We hear the word innovation a lot. When I hear it, my mind often jumps to technology or creative businesses or something big. But when I really think about it, there are many simple ways for small businesses to innovate. We can innovate by updating the way that we see things. We can innovate by using new technology to accomplish old jobs. We can also innovate by seeing our business, department or team from a different angle and working that new perspective into your company.
Every week I check out what some of our Small Business Trends experts have to say over at American Express OPEN Forum. And this week innovation has caught my eye – again.
Change can be simple.
In “What Uniforms Can Do for Your Business,” Joel Libava mentions a simple innovation (and marketing strategy) that the window and exterior cleaning company Men in Kilts uses. They wear kilts as uniforms. Joel’s article made me smile. A kilt-wearing window-cleaner up my neighbor’s ladder would also make me smile and cause me to give them a try at least once (as long as they actually clean those windows). What kind of interesting change could you make to improve the face of your business? Just make sure the back end improves with it or that could be a problem.
Change happens whether you like it or not, but the kinds of changes that make a difference to your business don’t just happen.
Change is good for modern business.
In “Change: Learn, Adapt and Evolve or Be Left Behind,” John Mariotti flat-out encourages businesses to improve or get left in the dust. He says, “Change is constant. Change causes problems, and change creates opportunities.” And even though it’s the order of the day, John says, “most people resist change….We are all creatures of habit. We do what we know how to do, the way we always knew how to do it—until that doesn’t work any more.” I’m saying don’t wait. Make smart changes now and start with your thinking. Change is good for modern business.
And it doesn’t have to be difficult. Find some simple changes that you can implement within the week. How do you distribute messages to your team? Maybe that deserves an update. How do you attract new clients? Maybe that deserves an update. The goal is to be more efficient and to save more of your time for closing the sale or delivering the goods or services promised or having fun. So change in order to enhance your bottom line. Just remember: All effective company changes start in some leader’s mind. So, innovate your thinking, because change can be simple.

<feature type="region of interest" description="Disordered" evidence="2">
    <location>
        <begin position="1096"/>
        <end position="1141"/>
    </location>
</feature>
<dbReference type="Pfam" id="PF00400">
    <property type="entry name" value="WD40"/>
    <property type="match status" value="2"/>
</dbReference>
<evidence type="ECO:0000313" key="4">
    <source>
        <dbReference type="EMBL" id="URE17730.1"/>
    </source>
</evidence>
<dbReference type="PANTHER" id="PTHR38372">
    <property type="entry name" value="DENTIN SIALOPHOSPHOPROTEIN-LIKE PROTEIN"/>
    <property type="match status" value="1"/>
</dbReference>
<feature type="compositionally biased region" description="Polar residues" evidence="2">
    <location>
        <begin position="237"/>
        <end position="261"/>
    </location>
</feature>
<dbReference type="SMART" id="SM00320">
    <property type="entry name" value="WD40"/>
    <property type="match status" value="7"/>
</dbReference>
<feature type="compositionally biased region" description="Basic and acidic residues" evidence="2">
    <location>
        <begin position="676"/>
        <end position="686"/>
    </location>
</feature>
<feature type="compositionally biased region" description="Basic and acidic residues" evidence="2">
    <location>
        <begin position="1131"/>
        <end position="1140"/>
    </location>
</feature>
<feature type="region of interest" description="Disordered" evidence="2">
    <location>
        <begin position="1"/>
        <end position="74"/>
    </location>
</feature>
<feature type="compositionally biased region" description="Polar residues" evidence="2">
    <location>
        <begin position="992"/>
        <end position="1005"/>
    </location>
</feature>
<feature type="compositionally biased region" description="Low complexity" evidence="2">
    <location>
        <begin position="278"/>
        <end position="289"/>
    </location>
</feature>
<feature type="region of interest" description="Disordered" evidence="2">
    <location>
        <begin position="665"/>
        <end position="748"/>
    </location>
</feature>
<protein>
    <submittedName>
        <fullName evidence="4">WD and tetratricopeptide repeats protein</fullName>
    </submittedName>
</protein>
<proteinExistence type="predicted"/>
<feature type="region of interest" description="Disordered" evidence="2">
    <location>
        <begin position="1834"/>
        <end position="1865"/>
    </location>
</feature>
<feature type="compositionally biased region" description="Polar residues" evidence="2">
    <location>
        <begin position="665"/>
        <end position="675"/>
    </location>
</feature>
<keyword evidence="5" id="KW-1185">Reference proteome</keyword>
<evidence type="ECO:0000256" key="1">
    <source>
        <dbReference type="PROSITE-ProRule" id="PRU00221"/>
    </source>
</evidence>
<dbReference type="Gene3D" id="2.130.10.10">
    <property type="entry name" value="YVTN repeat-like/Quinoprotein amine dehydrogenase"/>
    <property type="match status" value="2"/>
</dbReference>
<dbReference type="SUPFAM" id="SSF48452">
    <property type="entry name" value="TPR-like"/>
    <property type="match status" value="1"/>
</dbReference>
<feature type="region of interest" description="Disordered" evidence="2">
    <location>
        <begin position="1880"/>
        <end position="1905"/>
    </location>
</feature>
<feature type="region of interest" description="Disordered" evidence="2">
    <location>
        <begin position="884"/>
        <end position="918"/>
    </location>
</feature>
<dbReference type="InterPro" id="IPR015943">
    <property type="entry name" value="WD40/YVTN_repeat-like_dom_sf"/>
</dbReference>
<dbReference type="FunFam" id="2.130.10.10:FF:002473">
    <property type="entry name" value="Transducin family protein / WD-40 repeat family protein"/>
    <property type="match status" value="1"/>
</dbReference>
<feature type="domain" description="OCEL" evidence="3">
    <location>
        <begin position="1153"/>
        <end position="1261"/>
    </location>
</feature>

Change that makes a difference doesn’t just happen.
Is there a reason to wait? Does innovation take forever? In “How Much Time Does Innovation Take?,” Anita Campbell mentions “the practice of hack-a-thons, frequently used by tech companies such as Facebook and Google.” She says, “Hack-a-thons are a slightly different take on Google’s famous “20 percent” culture, where employees are urged to spend 20 percent of their time working on projects that aren’t related to their current duties and may possibly never have real-world applications.”
It’s interesting. I believe that innovation lives in a creative space and shows up in an environment that encourages it. However, innovation can elude a lot of businesses because they lack an atmosphere that promotes effective change.
Anita gives some good advice on how to create this environment inside your small business, including making time for it (because “people can’t innovate on command”) and being selective. Everyone doesn’t need to be on this team, so choose a diverse group of self starters and get creative. Anita lets you know that size is no reason to miss out on innovating.
So, what are your thoughts about change and innovation? And what’s your next move?
Thanks Jamillah and Small Business Trends for the post on Joel’s Amex OpenForum article and mention.
Loved the article about change. As someone who operated a business 13 years ago, I have found today’s business totally different. Today’s “velocity” of business is much more fast paced than before. If we don’t embrace change we have to be prepared to suffer the consequences.
@Brent H. — Such a tease!
@Kip — the pace is serious and seems to be the order to the day.
Great insights on change!